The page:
In ActionScript, you perform bitmap transformations
using the
Graphics.drawTriangles()
method,
because 3D models are represented by a collection of triangles in
space. (However, Flash Player and AIR do not support a depth buffer,
so display objects are still inherently flat, or 2D. This is described
in
Understanding 3D display objects in Flash Player and the AIR runtime
.)
The
Graphics.drawTriangles()
method is like the
Graphics.drawPath()
method,
as it takes a set of coordinates to draw a triangle path.
To familiarize yourself with using
Graphics.drawPath()
,
see
Drawing Paths
.
The
Graphics.drawTriangles()
method uses a Vector.<Number>
to specify the point locations for the triangle path:
drawTriangles(vertices:Vector.<Number>, indices:Vector.<int> = null, uvtData:Vector.<Number> = null, culling:String = "none"):void
The first parameter
of
drawTriangles()
is the only required parameter:
the
vertices
parameter. This parameter is a vector
of numbers defining the coordinates through which your triangles
are drawn. Every three sets of coordinates (six numbers) represents
a triangle path. Without the
indices
parameter, the
length of the vector should always be a factor of six, since each
triangle requires three coordinate pairs (three sets of two x/y
values). For example:
graphics.beginFill(0xFF8000);
graphics.drawTriangles(
Vector.<Number>([
10,10, 100,10, 10,100,
110,10, 110,100, 20,100]));
Neither of these triangles
share any points, but if they did, the second
drawTriangles()
parameter,
indices
,
could be used to reuse values in the
vertices
vector
for more than one triangle.
When using the
indices
parameter, be aware that
the
indices
values are point indices, not indices
that relate directly to the
vertices
array elements.
In other words, an index in the
vertices
vector
as defined by
indices
is actually the real index
divided by 2. For the third point of a
vertices
vector,
for example, use an
indices
value of 2, even though
the first numeric value of that point starts at the vector index
of 4.
For example, merge two triangles to share the diagonal edge using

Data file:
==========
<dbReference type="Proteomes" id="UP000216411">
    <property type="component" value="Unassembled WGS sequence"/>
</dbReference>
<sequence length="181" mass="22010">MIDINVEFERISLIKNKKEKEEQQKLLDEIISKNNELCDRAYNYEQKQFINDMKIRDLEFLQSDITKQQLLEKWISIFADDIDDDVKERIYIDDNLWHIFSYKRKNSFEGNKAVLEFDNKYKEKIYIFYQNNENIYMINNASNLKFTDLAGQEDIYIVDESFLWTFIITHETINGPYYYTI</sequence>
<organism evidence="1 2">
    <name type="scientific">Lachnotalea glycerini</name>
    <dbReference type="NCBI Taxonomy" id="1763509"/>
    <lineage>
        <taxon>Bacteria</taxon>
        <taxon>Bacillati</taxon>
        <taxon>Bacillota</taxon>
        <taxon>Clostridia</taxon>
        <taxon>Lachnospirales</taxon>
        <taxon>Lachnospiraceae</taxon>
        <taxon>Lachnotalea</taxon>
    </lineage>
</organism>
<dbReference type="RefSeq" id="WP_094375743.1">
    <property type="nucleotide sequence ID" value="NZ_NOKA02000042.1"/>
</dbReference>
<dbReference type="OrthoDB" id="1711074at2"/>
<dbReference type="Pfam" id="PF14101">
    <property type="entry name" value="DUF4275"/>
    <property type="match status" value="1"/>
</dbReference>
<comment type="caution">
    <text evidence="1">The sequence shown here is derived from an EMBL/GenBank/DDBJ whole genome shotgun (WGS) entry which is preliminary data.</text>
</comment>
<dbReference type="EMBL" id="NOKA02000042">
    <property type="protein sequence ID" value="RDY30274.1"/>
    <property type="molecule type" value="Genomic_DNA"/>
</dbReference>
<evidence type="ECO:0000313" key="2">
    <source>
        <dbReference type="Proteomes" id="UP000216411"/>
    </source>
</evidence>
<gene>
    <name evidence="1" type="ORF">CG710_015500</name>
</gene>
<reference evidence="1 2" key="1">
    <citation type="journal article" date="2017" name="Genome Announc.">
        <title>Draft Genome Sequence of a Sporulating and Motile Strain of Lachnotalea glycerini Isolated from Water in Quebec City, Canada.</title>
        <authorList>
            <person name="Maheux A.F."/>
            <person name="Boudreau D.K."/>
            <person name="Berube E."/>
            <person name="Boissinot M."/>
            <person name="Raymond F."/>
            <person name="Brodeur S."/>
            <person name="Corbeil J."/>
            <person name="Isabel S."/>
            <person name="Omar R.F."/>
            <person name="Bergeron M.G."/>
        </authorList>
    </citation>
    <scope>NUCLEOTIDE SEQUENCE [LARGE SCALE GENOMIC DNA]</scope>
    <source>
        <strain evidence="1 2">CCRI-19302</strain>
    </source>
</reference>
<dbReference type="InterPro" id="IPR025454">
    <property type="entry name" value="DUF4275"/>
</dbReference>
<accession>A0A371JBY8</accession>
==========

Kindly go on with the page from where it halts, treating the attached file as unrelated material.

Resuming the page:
the
indices
parameter:
graphics.beginFill(0xFF8000);
graphics.drawTriangles(
Vector.<Number>([10,10, 100,10, 10,100, 100,100]),
Vector.<int>([0,1,2, 1,3,2]));
Notice that though a square has now been drawn using two triangles,
only four points were specified in the
vertices
vector.
Using
indices
, the two points shared by the two
triangles are reused for each triangle. This reduces the overall vertices
count from 6 (12 numbers) to 4 (8 numbers):
A square drawn with two triangles using the vertices parameter
This technique becomes useful with larger triangle meshes where
most points are shared by multiple triangles.
All fills can be applied to triangles. The fills are applied
to the resulting triangle mesh as they would to any other shape.
Transforming bitmaps
Bitmap
transformations provide the illusion of perspective or "texture"
on a threedimensional object. Specifically, you can distort a bitmap
toward a vanishing point so the image appears to shrink as it moves
toward the vanishing point. Or, you can use a twodimensional bitmap
to create a surface for a threedimensional object, providing the
illusion of texture or “wrapping” on that threedimensional object.
A twodimensional surface using a vanishing point and a threedimensional
object wrapped with a bitmap.
UV mapping
Once
you start working with textures, you'll want to make use of the
uvtData parameter of
drawTriangles()
. This parameter
allows you to set up UV mapping for bitmap fills.
UV mapping is a method for texturing objects. It relies on two
values, a U horizontal (x) value and a V vertical (y) value. Rather
than being based on pixel values, they are based on percentages.
0 U and 0 V is the upperleft of an image and 1 U and 1 V is the
lowerright:
The UV 0 and 1 locations on a bitmap image
Vectors of a triangle can be given UV coordinates to associate
themselves with the respective locations on an image:
The UV coordinates of a triangular area of a bitmap image
The UV values stay consistent with the points of the triangle: